Is it any wonder why people feel lonely in our world? Even at church?
It’s time for the church to think long-term.
To not do a hundred things at the shallowest of levels, but to do only a few things, and to do them well.
The new benchmark for church success? That people build deep, long-lasting, long-suffering relationships.
With each other. With community projects. With the poor, young, abused.
It’s time to stop judging a ministry on the basis of whether or not it “grows,” or if it leads to “conversions” (but probably not disciples)… but on the basis of the love that is shown, and grown.
It’s time to think in terms of years, not months…. and in DECADES, not years.
It’s time to realize that deep, systemic, deeply rooted-within-societal problems don’t go away with our prayers, if no loving action goes with it. And they don’t go away with our one-time action, or even, oftentimes, our one-year action. It takes deep, systemic, deeply rooted responses to such deep problems… which includes prayer, AND involvement, for the long-haul.
It’s time for churches, as well as the individuals in them, to build relationships. Real, two-way relationships. And to realize that these, unforced and uncajoled, take time to develop.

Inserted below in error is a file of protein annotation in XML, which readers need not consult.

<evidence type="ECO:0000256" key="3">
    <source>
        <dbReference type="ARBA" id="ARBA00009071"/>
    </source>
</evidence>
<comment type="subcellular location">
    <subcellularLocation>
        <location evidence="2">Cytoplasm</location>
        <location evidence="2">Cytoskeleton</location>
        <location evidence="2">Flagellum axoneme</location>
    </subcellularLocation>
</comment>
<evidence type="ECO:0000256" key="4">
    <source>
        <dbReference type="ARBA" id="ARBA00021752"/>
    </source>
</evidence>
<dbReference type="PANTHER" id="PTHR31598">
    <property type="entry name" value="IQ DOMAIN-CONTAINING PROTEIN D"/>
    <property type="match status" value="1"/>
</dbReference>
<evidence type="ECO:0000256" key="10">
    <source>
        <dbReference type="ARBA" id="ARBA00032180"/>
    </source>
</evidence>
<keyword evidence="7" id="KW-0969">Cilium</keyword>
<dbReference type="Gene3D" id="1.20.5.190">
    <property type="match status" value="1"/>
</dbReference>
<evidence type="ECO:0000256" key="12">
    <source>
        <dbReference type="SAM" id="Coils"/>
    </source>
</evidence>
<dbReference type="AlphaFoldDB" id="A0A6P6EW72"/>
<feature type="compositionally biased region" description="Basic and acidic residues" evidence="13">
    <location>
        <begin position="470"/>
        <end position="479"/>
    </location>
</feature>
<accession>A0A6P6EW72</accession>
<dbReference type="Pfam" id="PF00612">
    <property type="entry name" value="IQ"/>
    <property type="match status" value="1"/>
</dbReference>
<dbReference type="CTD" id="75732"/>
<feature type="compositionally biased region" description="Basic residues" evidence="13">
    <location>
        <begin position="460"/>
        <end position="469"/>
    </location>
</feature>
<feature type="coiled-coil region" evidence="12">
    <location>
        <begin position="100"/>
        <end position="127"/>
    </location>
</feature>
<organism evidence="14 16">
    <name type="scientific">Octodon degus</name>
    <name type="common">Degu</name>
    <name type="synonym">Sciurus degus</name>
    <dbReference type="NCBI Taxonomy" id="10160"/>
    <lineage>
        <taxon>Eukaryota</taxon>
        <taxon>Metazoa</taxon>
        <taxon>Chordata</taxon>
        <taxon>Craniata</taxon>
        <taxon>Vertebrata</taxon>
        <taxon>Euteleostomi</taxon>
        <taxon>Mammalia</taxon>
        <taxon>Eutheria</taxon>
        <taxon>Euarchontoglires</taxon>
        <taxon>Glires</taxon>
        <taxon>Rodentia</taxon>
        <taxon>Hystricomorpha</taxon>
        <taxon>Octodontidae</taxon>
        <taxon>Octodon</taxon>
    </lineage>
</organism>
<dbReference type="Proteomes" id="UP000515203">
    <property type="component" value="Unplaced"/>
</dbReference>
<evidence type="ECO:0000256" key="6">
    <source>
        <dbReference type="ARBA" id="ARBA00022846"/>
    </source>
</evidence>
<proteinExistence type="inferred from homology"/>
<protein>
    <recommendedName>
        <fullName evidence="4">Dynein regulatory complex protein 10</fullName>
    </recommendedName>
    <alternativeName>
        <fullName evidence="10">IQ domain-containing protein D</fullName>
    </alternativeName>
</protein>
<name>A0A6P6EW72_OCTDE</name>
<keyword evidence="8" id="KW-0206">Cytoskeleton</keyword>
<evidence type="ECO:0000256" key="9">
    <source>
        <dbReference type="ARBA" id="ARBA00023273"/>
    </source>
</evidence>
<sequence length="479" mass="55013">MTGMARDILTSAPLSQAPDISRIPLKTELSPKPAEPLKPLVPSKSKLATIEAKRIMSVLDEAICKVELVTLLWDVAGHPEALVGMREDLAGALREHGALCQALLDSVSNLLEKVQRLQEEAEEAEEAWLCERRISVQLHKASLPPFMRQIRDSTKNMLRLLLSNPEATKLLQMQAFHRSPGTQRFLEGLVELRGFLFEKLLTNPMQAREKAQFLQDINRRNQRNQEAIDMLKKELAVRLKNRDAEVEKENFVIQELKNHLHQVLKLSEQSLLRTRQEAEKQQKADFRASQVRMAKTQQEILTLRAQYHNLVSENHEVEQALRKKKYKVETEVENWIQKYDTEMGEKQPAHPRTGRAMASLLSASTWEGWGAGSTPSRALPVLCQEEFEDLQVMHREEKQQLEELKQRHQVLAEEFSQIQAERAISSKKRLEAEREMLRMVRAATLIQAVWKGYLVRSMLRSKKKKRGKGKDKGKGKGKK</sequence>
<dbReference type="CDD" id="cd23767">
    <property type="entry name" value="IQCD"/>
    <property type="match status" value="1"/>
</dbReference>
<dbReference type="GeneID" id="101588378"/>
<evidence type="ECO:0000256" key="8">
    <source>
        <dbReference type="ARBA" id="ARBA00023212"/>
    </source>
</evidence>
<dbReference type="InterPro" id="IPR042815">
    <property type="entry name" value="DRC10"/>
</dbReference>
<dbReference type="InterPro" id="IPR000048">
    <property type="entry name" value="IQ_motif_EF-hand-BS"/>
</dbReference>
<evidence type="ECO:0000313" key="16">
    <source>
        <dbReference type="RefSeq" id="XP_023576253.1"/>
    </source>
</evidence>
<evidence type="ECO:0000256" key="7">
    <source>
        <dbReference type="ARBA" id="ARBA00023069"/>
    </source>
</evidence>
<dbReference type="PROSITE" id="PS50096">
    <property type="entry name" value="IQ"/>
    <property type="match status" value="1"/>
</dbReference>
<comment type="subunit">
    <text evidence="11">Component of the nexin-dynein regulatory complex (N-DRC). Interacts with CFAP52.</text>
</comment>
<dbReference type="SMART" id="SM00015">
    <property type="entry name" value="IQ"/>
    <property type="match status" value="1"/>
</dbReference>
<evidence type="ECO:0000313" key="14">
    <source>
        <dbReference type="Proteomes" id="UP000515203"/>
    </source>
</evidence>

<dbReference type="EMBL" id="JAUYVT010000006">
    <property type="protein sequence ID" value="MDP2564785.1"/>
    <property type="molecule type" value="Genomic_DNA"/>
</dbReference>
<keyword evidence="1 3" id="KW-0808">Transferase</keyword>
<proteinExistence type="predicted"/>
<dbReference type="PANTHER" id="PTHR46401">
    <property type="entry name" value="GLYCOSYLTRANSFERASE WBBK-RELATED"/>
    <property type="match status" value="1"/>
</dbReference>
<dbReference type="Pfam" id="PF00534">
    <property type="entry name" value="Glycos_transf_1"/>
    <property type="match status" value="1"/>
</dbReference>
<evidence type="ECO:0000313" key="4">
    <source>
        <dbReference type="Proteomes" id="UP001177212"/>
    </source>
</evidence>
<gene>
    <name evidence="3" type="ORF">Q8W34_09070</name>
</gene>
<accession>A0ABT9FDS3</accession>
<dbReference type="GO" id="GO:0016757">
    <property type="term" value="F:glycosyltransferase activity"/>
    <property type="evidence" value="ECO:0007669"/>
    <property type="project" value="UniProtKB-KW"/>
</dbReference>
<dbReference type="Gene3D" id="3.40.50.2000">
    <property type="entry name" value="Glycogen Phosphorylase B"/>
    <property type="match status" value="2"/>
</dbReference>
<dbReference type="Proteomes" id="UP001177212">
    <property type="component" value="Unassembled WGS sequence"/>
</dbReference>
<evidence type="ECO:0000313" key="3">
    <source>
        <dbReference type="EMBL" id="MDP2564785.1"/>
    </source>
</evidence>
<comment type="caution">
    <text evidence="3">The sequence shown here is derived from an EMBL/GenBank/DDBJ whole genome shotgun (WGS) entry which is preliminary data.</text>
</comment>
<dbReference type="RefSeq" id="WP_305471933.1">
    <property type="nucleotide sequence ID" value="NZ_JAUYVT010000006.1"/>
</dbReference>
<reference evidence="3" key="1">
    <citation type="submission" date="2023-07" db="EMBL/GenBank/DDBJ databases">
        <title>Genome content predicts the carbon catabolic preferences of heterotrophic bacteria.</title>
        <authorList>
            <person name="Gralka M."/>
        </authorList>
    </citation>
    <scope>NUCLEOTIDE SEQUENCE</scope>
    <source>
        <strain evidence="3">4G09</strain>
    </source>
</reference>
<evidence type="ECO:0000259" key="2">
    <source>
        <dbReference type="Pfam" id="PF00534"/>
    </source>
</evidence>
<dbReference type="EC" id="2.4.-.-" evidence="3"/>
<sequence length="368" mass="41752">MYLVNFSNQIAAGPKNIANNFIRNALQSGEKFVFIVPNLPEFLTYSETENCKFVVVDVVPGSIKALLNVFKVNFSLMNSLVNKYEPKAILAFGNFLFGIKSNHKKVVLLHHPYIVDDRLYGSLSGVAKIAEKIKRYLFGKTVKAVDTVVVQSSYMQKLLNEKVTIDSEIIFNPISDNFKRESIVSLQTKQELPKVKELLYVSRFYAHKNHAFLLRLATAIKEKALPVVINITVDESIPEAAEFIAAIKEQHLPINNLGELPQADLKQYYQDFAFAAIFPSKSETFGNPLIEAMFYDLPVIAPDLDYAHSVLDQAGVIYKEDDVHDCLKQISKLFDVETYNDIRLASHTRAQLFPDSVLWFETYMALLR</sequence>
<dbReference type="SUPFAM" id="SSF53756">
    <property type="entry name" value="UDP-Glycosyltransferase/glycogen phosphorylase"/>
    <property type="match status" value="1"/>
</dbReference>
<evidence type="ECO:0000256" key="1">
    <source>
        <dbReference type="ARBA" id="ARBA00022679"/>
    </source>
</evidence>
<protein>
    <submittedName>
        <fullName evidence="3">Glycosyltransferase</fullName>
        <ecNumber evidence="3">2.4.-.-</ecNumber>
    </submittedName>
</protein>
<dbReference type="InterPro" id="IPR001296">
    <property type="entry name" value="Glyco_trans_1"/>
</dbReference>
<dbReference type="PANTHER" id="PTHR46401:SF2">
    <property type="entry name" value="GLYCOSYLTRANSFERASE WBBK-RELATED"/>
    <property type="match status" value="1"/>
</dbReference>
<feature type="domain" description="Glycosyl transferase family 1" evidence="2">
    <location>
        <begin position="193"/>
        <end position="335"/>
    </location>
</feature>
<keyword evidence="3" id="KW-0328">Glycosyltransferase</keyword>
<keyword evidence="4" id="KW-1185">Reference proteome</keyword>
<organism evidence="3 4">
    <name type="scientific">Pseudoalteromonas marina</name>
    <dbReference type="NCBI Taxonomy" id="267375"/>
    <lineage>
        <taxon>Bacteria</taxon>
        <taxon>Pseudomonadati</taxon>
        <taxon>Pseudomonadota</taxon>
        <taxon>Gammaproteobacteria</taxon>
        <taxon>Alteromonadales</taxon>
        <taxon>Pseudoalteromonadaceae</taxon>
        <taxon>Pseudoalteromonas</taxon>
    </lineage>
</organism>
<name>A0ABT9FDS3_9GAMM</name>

It’s time for churches seeking pastors, and new church leaders, to see the inevitable “downswing” that happens after new relationships are forged and the “honeymoon phase” is over, as an opportunity to “long-suffer” with another, rather than high-tail it and to look for another community, group, individual, etc. to fawn over, or to let fawn over you.
It’s time to stop patting ourselves on the back for only the things we measure as “success.”
And for the love of God, we must, we must, we MUST stop supplementing our quick-fix, easy-answer, instantaneous-results orientation with a “Gospel Lite.” The “Good News” is not truly good, until it affects every strata of living— physical, emotional, social, spiritual, political, ecclesial. Until it is Good News for those who long-suffer and carry heavy burdens of oppression, guilt, abuse, neglect, poverty, self-worthlessness. Until that Good News becomes Incarnate, en-fleshed, in the very midst of that suffering, and we then “suffer with” (com-passio) the suffering.
Even if it takes a while.
A LONG while.
Are we willing to work on behalf of others without immediate or continual payoff?
Are we able to?
Does our theology, our Gospel, give us the resources to do so?
“Let us not underestimate how hard it is to be compassionate. Compassion is hard because it requires the inner disposition to go with others to place where they are weak, vulnerable, lonely, and broken. But this is not our spontaneous response to suffering. What we desire most is to do away with suffering by fleeing from it or finding a quick cure for it.”
― Henri J.M. Nouwen